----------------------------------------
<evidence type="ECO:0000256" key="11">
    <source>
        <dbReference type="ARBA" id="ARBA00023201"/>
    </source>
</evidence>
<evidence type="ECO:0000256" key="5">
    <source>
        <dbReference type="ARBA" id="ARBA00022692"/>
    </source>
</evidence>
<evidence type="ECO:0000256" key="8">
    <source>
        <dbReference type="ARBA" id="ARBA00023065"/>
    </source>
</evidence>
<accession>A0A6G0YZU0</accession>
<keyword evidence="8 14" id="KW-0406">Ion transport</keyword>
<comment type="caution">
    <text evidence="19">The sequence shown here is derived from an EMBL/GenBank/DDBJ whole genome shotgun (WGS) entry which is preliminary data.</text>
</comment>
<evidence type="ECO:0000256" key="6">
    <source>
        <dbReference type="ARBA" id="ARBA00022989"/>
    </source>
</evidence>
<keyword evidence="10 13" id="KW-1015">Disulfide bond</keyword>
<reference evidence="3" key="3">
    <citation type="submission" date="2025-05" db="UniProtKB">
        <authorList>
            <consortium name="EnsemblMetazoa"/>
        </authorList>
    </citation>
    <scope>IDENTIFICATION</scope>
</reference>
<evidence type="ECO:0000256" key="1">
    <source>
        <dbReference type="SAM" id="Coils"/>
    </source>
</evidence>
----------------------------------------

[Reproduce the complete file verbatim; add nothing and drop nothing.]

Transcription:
<evidence type="ECO:0000256" key="11">
    <source>
        <dbReference type="ARBA" id="ARBA00023201"/>
    </source>
</evidence>
<evidence type="ECO:0000256" key="5">
    <source>
        <dbReference type="ARBA" id="ARBA00022692"/>
    </source>
</evidence>
<evidence type="ECO:0000256" key="8">
    <source>
        <dbReference type="ARBA" id="ARBA00023065"/>
    </source>
</evidence>
<accession>A0A6G0YZU0</accession>
<keyword evidence="8 14" id="KW-0406">Ion transport</keyword>
<comment type="caution">
    <text evidence="19">The sequence shown here is derived from an EMBL/GenBank/DDBJ whole genome shotgun (WGS) entry which is preliminary data.</text>
</comment>
<evidence type="ECO:0000256" key="6">
    <source>
        <dbReference type="ARBA" id="ARBA00022989"/>
    </source>
</evidence>
<keyword evidence="10 13" id="KW-1015">Disulfide bond</keyword>
<reference evidence="3" key="3">
    <citation type="submission" date="2025-05" db="UniProtKB">
        <authorList>
            <consortium name="EnsemblMetazoa"/>
        </authorList>
    </citation>
    <scope>IDENTIFICATION</scope>
</reference>
<evidence type="ECO:0000256" key="1">
    <source>
        <dbReference type="SAM" id="Coils"/>
    </source>
</evidence>